Developing a systems perspective for the evaluation of local public health interventions
Developing a systems perspective for the evaluation of local public health interventions: theory, methods and practice
Research Team: Professor Mark Petticrew, Dr Matt Egan, Professor Karen Lock, Professor Steven Cummins, Professor Richard Smith, Elizabeth McGill, Professor Martin White, Professor Dame Margaret Whitehead, Professor Jennie Popay, Professor Martin O'Flaherty, Dr Lois Orton, Dr Frank de Vocht, Professor Russ Jago, Professor Petra Meier, Dr John Holmes, Professor Sarah Salway, Dr Harry Rutter, Dr Cecile Knai, Dr Zaid Chalabi, Lesley Mountford & Monwara Ali
Who's involved: London School of Hygiene and Tropical Medicine, University of Cambridge, University of Sheffield, University of Bristol & LiLaC
June 2017 - November 2018
The report for this project is now available to view:
Public health evaluations sometimes seem rather artificial – researchers focus on a single initiative or ‘intervention’ and measure one or two ‘primary outcomes’. From a researcher’s perspective this makes the evaluation simple and clear.
However, local practitioners (e.g. professionals working in the third or public sector) keep telling us that the real world is different. In particular, interventions can have a wide range of impacts, whilst planning and delivery are always shaped in different localities by a network of different people and organisations – as well as by legal frameworks, budgets, politics, and relationships – and these factors change over time.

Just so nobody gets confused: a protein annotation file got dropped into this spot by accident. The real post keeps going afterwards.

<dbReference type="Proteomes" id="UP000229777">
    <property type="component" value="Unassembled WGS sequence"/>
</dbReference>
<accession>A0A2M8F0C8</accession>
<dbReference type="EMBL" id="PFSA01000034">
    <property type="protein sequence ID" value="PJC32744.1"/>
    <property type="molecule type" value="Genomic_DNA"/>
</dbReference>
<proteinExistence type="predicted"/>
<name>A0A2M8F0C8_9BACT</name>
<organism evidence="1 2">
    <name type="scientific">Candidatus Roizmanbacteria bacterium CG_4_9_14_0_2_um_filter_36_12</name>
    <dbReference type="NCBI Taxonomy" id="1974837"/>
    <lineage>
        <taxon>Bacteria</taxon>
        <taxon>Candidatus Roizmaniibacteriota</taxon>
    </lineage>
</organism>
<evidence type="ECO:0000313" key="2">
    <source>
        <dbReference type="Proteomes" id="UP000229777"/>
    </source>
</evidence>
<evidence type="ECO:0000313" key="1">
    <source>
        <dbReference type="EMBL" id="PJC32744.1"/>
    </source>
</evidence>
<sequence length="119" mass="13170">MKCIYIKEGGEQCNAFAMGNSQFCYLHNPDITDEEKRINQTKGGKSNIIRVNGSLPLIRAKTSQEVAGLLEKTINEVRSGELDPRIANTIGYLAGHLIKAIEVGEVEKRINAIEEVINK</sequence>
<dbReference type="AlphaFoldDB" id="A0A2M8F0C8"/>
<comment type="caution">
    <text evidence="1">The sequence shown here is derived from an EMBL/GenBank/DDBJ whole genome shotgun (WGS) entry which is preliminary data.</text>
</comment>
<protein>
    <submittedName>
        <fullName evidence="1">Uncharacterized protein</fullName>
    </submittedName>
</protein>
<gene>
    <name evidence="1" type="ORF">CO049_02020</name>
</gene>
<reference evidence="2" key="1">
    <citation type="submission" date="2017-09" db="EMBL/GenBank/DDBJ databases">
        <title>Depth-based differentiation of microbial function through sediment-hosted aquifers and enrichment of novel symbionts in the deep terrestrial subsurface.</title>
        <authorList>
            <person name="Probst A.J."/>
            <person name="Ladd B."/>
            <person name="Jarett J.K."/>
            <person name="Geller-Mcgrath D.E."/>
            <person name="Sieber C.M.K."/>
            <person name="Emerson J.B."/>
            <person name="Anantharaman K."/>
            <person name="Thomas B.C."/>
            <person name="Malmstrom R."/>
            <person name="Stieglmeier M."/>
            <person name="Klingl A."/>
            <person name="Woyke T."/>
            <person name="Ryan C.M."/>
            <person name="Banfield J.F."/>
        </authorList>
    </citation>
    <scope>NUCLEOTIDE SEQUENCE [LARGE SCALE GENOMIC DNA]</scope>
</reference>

Furthermore, the idea of a single ‘intervention’ with a clear start and end doesn’t always match people’s experience.
This mismatch between evaluation and practice can lead to uncertainty about how or if research findings can be used to guide decisions. This suggests the need for a new way of researching the kinds of activities that take place in the public and third sector.
This project aims to better understand and give guidance on how research can take account of local ‘systems’ that shape service delivery and impacts (sometimes called a complex systems perspective).
The guidance will show practitioners how to describe complexity, and how to think about its impact on their work – in particular, how it might make interventions more or less feasible and effective.
It will provide advice on how practitioners can evaluate their activities from a complex systems perspective while acknowledging that time and resources are always limited. This will be done through a mixture of literature review, case studies and consultations/workshops with researchers, practitioners and the public.
Researchers conducted a number of linked studies to improve the understanding of how evidence is understood, accessed, used and valued by decision makers working beyond health areas, in sectors that potentially impact upon people’s health and wellbeing.